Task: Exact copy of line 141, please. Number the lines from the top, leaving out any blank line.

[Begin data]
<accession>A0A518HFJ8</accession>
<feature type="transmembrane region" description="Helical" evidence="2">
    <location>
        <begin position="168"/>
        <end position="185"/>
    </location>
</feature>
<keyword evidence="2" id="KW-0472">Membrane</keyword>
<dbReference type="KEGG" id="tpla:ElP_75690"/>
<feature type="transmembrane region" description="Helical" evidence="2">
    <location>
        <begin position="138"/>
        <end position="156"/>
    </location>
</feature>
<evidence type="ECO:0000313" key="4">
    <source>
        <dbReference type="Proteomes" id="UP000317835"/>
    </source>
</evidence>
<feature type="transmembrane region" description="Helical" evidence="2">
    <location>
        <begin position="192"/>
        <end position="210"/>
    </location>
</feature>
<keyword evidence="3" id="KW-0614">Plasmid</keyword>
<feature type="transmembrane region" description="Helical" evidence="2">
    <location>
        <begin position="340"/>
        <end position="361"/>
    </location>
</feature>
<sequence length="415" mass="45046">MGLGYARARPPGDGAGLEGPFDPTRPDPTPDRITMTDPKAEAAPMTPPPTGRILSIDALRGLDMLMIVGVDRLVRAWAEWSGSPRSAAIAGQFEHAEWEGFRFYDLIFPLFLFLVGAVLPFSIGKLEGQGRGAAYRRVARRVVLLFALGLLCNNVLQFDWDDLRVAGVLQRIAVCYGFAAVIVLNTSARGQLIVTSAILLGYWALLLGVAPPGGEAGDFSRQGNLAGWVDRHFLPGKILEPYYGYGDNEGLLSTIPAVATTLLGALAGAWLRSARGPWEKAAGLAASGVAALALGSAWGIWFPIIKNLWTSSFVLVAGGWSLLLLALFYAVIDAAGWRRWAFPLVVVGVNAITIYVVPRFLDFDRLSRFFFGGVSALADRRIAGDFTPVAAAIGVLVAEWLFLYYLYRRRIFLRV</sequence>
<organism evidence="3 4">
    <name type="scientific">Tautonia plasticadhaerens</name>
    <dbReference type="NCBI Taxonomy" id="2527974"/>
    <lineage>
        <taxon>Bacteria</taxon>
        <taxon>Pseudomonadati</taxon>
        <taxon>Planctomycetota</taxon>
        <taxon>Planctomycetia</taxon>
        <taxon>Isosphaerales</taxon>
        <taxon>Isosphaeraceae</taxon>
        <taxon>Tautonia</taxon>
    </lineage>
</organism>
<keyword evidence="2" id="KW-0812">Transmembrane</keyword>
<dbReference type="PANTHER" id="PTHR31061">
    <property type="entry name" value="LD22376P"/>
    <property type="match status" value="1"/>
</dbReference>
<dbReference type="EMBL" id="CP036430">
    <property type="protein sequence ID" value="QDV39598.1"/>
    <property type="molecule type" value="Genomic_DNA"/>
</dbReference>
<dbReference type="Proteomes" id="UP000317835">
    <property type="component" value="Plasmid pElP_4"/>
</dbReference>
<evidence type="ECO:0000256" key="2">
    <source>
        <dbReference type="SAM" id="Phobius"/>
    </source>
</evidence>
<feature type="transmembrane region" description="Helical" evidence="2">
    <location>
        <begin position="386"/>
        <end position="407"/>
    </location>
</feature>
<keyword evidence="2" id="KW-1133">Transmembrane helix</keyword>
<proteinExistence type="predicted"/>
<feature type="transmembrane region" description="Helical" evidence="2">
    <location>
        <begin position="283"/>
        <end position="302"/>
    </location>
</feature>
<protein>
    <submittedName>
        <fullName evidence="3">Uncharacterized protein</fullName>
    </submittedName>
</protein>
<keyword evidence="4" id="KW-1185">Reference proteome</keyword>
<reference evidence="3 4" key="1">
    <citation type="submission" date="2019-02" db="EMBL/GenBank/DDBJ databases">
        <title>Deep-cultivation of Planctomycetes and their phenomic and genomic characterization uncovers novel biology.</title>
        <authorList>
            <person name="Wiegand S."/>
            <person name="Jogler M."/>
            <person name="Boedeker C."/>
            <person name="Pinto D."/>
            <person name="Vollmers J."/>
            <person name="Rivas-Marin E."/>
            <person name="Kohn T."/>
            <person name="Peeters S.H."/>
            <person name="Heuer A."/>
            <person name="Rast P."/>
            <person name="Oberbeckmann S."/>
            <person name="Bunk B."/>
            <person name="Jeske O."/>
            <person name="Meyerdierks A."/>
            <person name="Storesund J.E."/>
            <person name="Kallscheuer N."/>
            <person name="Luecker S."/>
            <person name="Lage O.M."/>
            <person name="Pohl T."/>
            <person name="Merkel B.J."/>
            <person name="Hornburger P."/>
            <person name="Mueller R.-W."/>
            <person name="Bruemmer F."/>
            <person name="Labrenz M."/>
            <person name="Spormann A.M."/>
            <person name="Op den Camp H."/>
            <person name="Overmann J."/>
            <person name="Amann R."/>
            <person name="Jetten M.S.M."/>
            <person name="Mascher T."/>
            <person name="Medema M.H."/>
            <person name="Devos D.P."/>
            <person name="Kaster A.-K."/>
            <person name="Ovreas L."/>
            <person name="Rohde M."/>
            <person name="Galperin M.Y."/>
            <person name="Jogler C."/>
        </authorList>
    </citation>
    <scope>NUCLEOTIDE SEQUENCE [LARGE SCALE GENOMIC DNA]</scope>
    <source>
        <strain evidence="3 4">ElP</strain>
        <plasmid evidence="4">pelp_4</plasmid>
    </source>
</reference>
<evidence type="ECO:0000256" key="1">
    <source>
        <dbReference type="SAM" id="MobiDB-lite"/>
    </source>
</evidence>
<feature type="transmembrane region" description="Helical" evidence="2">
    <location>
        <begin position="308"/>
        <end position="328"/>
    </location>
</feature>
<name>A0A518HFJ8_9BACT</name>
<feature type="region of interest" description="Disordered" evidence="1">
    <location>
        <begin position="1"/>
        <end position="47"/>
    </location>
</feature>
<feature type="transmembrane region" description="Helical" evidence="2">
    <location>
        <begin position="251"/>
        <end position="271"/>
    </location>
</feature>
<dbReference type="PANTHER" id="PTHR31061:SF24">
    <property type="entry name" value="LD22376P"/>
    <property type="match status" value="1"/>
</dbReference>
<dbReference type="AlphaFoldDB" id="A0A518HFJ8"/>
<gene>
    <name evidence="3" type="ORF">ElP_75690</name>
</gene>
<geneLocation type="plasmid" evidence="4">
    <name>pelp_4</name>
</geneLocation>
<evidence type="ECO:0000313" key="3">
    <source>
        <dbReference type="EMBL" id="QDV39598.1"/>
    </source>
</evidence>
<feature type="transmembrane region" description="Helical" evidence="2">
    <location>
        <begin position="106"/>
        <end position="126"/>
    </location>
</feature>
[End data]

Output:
        <begin position="308"/>